by David Remnick
Illustration by Tom Bachtell
In 1975, Susan Brownmiller published a startling and controversial volume in the literature of feminism. It was called “Against Our Will: Men, Women, and Rape.” Deploying a wide range of examples from history, criminology, psychoanalysis, mythology, and popular culture, Brownmiller came to a provocative conclusion about the origins of the patriarchal order. “Man’s discovery that his genitalia could serve as a weapon to generate fear,” she wrote, “must rank as one of the most important discoveries of prehistoric times, along with the use of fire and the first crude stone axe.” Sexual coercion, and the threat of its possibility, in the street, in the workplace, and in the home, she found, is less a matter of frenzied lust than a deliberate exercise of physical power, a declaration of superiority “designed to intimidate and inspire fear.”
Brownmiller chronicled the use of rape as a weapon in warfare, from classical antiquity to Vietnam; its role in the history of marital and property rights; the grotesque way that it shapes our notions of “masculinity” and “femininity.” Some of her arguments, particularly those pertaining to race, met with strong and convincing resistance from such critics as Angela Davis—Brownmiller’s treatment of the Emmett Till case reads today as morally oblivious—yet “Against Our Will” remains an important prod to our understanding of the social order.
One of the most pernicious myths, Brownmiller wrote, is that women “cry rape with ease and glee.” As Jodi Kantor and Megan Twohey, in the Times, and Ronan Farrow, in The New Yorker, have made plain in their recent reporting on the Harvey Weinstein case, women who speak up about sexual predation do so with extreme difficulty and dread. Rumors persisted for years that Weinstein, a film producer and distributor of extraordinary influence, set out to defile and degrade countless women. And, using the instruments of his power—jobs, payoffs, nondisclosure agreements, expensive lawyers and private investigators—he sought to keep them silent.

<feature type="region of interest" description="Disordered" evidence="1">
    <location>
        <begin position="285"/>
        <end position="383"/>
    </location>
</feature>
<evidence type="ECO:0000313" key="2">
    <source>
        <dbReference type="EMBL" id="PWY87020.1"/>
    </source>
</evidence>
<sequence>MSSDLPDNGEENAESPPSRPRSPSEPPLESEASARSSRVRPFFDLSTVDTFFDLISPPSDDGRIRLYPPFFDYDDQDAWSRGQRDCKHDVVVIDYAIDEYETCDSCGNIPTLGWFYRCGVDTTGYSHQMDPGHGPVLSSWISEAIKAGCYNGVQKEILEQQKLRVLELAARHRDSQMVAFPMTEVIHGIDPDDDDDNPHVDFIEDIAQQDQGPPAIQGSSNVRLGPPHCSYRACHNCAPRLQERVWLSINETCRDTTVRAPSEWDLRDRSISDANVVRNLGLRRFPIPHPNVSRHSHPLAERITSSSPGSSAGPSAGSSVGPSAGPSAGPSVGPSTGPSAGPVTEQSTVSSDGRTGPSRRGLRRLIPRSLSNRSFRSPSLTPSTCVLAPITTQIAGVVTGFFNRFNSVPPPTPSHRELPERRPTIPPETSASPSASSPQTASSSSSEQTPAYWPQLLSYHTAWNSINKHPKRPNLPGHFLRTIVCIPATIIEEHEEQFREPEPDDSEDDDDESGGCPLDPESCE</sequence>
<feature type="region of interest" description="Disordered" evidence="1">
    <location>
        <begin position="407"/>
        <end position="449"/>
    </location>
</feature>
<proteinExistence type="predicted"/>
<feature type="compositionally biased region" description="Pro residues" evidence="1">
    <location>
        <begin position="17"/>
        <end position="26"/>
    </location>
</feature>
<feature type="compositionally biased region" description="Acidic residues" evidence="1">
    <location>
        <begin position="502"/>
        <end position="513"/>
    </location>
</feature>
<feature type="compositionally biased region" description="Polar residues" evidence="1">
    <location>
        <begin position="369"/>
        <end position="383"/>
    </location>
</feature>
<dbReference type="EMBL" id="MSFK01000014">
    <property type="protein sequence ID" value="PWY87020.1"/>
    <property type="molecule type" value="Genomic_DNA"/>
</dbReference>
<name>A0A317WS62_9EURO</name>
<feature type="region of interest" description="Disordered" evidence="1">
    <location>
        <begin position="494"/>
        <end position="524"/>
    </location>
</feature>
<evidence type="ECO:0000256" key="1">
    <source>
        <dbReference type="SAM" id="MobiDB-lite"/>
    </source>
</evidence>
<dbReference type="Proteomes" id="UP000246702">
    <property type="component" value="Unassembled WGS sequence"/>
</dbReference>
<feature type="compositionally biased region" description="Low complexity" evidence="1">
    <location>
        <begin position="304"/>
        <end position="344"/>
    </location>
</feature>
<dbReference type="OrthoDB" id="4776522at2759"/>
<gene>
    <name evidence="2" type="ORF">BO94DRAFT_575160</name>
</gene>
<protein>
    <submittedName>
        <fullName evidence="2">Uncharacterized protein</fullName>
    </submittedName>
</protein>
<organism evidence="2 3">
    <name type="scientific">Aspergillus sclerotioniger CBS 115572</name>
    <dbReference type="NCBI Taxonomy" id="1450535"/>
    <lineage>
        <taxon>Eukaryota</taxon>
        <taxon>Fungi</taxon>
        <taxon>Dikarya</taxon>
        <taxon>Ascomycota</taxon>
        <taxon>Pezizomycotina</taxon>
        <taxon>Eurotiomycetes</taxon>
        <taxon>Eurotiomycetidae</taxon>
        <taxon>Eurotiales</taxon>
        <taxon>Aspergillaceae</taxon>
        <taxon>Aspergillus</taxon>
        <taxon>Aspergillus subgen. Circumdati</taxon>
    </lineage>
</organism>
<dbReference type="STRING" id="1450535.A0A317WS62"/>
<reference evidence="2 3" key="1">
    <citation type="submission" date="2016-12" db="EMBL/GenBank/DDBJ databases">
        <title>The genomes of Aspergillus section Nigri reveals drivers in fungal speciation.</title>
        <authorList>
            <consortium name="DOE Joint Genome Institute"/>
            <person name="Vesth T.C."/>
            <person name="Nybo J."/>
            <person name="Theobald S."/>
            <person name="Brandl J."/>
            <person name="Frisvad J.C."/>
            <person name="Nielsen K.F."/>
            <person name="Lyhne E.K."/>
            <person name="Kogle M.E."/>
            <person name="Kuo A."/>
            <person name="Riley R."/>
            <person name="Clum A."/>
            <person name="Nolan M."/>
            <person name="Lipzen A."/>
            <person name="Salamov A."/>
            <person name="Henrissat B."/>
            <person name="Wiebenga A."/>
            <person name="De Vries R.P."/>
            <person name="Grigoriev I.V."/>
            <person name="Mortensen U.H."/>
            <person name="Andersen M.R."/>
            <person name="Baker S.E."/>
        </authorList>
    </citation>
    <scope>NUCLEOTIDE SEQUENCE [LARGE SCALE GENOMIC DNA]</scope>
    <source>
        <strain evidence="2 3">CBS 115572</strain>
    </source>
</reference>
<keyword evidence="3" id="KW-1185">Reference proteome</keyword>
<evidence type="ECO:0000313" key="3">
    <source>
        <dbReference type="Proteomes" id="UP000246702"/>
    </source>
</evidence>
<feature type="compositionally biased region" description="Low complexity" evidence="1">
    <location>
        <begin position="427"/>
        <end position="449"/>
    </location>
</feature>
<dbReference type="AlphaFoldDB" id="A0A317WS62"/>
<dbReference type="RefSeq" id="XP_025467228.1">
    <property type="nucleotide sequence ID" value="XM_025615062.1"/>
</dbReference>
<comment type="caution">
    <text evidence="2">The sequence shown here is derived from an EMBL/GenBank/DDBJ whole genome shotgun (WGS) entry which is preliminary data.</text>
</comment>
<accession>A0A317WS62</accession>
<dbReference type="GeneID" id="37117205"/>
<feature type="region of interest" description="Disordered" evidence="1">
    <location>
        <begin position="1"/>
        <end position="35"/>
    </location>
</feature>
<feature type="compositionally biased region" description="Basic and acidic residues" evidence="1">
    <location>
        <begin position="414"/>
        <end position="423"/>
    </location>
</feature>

That so many women have summoned the courage to make public their allegations against Weinstein, Bill Cosby, Roger Ailes, and Bill O’Reilly—or that many have come to reconsider some of the claims made against Bill Clinton—represents a cultural passage. An immense cohort of victims and potential victims now feel a sense of release. Suddenly, a number of issues are in play: What constitutes harassment? What relation is there between the worst offenses and more ambiguous ones, between physical assault and verbal slights? What are fair guidelines and sanctions? Do men really understand the ways that harassment can diminish and undermine a woman?
These questions resonate far beyond Hollywood and the media, in less publicized places of work. They are, in a sense, a resumption of the discussions of 1991, when Anita Hill testified before the Senate Judiciary Committee that a Supreme Court nominee, Clarence Thomas, had harassed her repeatedly when he was her supervisor. Perhaps times are changing. Thomas won confirmation; he donned a robe and took his place on the Court. Weinstein, according to some news reports, may soon find himself in court, too, but in less comforting circumstances.